Why Users Feel Trapped in Their Devices The Vortex

You pick up your phone to text your friend on the lock screen, you see an app notification, so you open the app to check the message first. While there you see an ad for something you’ve been intending to buy, then yada, yada, yada.

And 15 minutes later, you’re shopping online and you’ve completely forgotten to text your friend. Does that scenario sound familiar? If it does, you’re not alone. Many participants in our research report interacting with the site or app with a goal in mind, but getting distracted by other temptations in the online world.

The Vortex is a user behavior pattern that begins with a single intentional interaction, followed by a series of unplanned interactions. This unplanned chain of interactions creates a sense of being pulled deeper into digital space, making the user feel out of control. There are several contributing factors to the feeling of being sucked deeper into your device. Push notifications are one of the biggest culprits. They’re designed to grab your attention and communicate a sense of urgency. Secondly, designers are purposely using psychological design techniques to influence behavior and keep you engaged. Human memory is another contributing factor to the vortex. Users begin with one activity, but something they encounter along the way triggers them to branch their focus into various directions, stopping the original task and then starting a new one. Couple these natural tendencies with the tactics aimed at grabbing our attention and persuading us to click. And you have a recipe for the vortex. Why should we care about the vortex?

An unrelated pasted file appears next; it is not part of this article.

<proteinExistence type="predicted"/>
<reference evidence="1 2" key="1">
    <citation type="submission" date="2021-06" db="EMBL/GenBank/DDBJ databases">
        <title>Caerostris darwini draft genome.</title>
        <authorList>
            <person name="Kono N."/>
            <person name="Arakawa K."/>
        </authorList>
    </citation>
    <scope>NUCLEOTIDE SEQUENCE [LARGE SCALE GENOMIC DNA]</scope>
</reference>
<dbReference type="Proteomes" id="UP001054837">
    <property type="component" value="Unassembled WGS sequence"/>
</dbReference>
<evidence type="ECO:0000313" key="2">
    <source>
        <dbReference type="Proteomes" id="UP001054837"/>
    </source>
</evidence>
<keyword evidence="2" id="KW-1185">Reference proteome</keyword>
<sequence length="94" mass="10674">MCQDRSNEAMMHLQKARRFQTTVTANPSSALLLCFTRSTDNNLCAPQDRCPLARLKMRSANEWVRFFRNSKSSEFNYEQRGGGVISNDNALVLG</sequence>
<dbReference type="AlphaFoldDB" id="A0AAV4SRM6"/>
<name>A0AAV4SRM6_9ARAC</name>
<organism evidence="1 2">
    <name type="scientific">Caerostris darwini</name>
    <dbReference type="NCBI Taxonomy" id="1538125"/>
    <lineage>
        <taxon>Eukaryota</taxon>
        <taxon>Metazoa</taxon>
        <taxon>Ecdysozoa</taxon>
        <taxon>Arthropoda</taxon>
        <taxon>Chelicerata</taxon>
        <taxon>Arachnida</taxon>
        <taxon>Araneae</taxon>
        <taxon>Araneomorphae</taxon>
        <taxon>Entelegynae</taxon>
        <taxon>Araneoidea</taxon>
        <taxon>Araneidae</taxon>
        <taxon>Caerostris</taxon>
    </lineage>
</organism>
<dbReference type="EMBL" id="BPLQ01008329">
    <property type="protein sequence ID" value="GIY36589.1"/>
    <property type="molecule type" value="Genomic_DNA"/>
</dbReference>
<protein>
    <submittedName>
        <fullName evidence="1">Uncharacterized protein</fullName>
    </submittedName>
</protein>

Well, it’s a problem simply because people feel that it’s a problem. It’s both a behavior pattern and a sensation that can result in anxiety. In some cases, when users felt that one company in particular was responsible for their wasted time, users reported abandoning that product. In response to this problem, many organizations are trying to help users feel more in control of the way they use digital products. For example, some companies like Apple and Facebook have introduced time management features to their products. The theory behind this approach is that it will enable users to change their own behavior if they want to.

So what’s your responsibility as a UX practitioner? Well, it’s OK to use designed to encourage certain actions or engagement. However, you professionals also have an ethical responsibility to ensure that their techniques don’t cross a line with their users. This strategy becomes a problem when designs cause people to act against their own best interest or make them feel out of control. If it’s too hard to take an ethical stance when confronted with your business interests, ask yourself or the extra minutes of engagement worth the bad taste that your app will eventually leave your users with. You don’t want to be the company that pulls people into the vortex.

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